Microsoft's buying Nuance, the AI company behind Siri, for $19.7 billion
What you need to know
- Microsoft has confirmed it is buying AI outfit Nuance.
- Nuance played a large role in helping build Siri.
Microsoft today confirmed (opens in new tab) that it is paying $19.7 billion to take control of Nuance, the AI company that had a major role to play in creating Siri.
The move, Microsoft says, will help it accelerate its cloud strategy in relation to healthcare and AI initiatives.
The deal means that Nuance is valued at around $56 per share with CNBC reporting that Microsoft first made a move to pick up Nuance back in December of last year.
Other than its work on helping build Siri, Nuance is probably best known for its Dragon speech-recognition software, although its moves into health-related AI are what has caused Microsoft to get involved. The pair have been working together since 2019, Microsoft's statement points out.
Despite the work done by Nuance, Siri still isn't quite able to compete with the biggest and best in the smart speaker market. In fact, the best smart speaker available right now features Google Assistant and Amazon Alexa, with Siri left out in the cold.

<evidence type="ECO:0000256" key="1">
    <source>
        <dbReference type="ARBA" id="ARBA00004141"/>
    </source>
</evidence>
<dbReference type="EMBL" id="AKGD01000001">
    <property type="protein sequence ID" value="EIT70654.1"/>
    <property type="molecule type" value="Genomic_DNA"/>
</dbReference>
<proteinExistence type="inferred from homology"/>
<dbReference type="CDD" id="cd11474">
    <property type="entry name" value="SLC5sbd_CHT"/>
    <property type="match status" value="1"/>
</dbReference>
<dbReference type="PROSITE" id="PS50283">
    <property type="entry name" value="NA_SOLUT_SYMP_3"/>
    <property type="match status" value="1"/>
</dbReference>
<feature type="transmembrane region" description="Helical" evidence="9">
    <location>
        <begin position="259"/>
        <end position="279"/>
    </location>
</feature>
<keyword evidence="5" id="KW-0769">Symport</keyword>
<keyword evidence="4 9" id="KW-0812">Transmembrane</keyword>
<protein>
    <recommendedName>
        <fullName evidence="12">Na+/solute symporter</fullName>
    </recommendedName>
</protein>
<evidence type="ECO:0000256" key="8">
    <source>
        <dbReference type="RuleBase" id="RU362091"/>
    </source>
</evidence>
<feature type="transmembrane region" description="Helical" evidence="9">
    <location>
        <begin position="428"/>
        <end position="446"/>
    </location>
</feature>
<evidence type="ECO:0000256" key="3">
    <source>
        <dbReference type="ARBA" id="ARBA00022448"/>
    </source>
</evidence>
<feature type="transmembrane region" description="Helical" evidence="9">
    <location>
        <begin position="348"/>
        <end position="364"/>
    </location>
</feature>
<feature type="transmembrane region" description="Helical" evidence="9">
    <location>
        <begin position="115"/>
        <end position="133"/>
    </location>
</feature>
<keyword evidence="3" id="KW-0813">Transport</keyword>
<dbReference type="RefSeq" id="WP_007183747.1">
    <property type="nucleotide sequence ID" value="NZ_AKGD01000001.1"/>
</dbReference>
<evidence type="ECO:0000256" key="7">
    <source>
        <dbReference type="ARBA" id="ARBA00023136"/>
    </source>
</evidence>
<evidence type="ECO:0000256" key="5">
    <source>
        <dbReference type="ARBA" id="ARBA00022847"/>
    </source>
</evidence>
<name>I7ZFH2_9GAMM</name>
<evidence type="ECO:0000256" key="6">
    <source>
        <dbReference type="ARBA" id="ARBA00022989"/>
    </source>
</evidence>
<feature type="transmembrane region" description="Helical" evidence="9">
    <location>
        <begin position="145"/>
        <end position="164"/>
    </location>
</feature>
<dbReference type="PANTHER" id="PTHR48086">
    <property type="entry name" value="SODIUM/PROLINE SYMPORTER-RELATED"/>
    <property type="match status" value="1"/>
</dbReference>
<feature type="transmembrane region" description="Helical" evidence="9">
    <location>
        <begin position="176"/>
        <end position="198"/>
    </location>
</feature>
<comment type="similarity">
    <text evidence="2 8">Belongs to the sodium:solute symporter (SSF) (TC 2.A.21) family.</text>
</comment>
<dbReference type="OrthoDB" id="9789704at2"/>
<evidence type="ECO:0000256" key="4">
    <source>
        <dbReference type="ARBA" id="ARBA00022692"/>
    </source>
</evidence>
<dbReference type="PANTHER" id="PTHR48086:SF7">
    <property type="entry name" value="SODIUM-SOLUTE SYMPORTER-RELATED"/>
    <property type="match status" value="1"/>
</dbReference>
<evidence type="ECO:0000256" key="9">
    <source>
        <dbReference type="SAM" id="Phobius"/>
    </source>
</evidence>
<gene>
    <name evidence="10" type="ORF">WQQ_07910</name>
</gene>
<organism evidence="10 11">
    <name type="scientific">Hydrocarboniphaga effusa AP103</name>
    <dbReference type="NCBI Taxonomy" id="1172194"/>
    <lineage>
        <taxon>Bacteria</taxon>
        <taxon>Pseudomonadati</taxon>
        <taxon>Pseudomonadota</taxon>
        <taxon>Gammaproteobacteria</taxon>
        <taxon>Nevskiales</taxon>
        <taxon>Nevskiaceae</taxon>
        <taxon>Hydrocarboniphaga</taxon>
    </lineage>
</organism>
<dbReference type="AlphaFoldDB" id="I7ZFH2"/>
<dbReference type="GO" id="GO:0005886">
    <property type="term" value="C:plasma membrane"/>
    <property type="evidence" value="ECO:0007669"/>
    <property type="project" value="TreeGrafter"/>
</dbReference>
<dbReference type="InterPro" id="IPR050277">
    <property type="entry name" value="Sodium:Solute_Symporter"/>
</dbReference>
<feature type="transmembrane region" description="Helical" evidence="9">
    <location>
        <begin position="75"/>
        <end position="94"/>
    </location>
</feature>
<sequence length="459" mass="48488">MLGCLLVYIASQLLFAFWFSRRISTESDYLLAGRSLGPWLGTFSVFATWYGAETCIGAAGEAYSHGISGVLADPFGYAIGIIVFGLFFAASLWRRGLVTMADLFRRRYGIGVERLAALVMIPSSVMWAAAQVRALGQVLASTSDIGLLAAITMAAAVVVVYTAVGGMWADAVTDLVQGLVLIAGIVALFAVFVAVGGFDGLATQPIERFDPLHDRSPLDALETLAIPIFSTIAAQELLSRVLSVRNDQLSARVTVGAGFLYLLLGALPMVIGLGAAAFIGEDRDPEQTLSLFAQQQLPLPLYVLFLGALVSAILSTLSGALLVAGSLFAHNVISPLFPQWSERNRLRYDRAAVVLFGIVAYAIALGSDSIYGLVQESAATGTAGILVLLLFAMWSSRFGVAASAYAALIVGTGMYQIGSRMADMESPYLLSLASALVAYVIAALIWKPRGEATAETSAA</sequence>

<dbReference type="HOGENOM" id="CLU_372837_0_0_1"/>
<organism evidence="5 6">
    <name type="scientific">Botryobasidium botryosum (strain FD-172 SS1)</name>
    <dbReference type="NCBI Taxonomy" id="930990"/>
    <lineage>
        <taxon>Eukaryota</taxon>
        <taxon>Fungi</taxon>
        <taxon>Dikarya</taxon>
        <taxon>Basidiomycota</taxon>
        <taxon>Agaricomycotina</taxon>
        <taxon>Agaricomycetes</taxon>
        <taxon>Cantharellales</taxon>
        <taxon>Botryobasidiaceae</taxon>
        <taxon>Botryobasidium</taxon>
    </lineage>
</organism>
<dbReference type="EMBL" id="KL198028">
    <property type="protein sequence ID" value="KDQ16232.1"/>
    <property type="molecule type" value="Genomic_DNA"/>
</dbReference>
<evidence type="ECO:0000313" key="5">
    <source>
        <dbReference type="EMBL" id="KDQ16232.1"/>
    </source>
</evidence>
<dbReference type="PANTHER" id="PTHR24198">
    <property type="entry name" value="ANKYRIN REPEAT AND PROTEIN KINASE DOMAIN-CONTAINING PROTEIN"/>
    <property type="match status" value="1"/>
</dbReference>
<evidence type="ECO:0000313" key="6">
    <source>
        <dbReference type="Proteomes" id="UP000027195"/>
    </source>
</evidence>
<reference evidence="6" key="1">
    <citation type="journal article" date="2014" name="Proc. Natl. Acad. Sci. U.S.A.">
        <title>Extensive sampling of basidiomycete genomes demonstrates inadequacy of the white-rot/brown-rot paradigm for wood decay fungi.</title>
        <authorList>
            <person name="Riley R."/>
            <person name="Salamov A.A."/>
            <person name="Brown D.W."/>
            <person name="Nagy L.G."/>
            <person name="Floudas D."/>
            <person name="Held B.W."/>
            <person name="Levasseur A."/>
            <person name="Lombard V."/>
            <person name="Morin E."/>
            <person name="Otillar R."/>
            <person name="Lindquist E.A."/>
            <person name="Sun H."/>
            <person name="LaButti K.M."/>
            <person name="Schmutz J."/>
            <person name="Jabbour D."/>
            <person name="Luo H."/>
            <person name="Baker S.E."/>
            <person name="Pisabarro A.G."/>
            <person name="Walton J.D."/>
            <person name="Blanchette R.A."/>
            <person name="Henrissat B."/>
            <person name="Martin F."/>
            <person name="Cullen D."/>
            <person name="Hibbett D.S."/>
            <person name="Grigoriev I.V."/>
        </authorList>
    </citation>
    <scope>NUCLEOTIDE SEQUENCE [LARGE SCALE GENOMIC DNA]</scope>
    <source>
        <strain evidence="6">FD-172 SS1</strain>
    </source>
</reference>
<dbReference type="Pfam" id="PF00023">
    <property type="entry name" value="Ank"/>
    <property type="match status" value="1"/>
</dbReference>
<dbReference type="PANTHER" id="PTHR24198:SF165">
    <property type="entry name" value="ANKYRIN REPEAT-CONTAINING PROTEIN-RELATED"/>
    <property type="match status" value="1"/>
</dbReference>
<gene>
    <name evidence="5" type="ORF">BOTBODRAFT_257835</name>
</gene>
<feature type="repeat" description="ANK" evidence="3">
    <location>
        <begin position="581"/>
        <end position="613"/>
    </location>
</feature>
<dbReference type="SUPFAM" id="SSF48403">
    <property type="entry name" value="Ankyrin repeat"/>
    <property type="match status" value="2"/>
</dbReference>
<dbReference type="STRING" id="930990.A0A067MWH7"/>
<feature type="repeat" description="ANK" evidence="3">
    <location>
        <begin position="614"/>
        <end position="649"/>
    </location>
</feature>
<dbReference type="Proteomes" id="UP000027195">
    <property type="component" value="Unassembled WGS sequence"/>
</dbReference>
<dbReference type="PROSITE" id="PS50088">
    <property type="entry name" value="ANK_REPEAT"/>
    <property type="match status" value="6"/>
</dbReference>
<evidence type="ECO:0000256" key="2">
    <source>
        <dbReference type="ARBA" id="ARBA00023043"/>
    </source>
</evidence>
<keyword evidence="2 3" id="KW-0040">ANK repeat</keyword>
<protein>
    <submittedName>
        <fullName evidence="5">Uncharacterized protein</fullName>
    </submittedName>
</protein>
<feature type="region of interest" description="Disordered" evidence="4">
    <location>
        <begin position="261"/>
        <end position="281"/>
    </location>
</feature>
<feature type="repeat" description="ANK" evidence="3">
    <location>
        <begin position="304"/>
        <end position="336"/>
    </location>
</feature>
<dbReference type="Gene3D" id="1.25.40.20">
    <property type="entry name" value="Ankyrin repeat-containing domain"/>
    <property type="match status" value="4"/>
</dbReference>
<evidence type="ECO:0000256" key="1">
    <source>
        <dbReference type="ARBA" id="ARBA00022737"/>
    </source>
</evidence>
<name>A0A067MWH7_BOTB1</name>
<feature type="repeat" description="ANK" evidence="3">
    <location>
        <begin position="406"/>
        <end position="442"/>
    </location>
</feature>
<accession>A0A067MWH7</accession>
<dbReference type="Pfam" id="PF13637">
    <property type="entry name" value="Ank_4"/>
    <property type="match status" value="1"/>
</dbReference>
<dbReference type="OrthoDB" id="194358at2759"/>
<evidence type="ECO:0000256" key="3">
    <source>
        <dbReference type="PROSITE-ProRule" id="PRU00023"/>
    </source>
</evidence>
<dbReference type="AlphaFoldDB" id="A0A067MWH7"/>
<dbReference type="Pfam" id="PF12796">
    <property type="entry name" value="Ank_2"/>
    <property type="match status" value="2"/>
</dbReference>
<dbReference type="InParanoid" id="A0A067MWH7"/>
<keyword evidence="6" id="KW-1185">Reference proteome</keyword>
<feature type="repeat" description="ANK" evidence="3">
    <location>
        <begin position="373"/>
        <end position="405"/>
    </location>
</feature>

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Oliver Haslam has written about Apple and the wider technology business for more than a decade with bylines on How-To Geek, PC Mag, iDownloadBlog, and many more. He has also been published in print for Macworld, including cover stories. At iMore, Oliver is involved in daily news coverage and, not being short of opinions, has been known to 'explain' those thoughts in more detail, too.
Having grown up using PCs and spending far too much money on graphics card and flashy RAM, Oliver switched to the Mac with a G5 iMac and hasn't looked back. Since then he's seen the growth of the smartphone world, backed by iPhone, and new product categories come and go. Current expertise includes iOS, macOS, streaming services, and pretty much anything that has a battery or plugs into a wall. Oliver also covers mobile gaming for iMore, with Apple Arcade a particular focus. He's been gaming since the Atari 2600 days and still struggles to comprehend the fact he can play console quality titles on his pocket computer.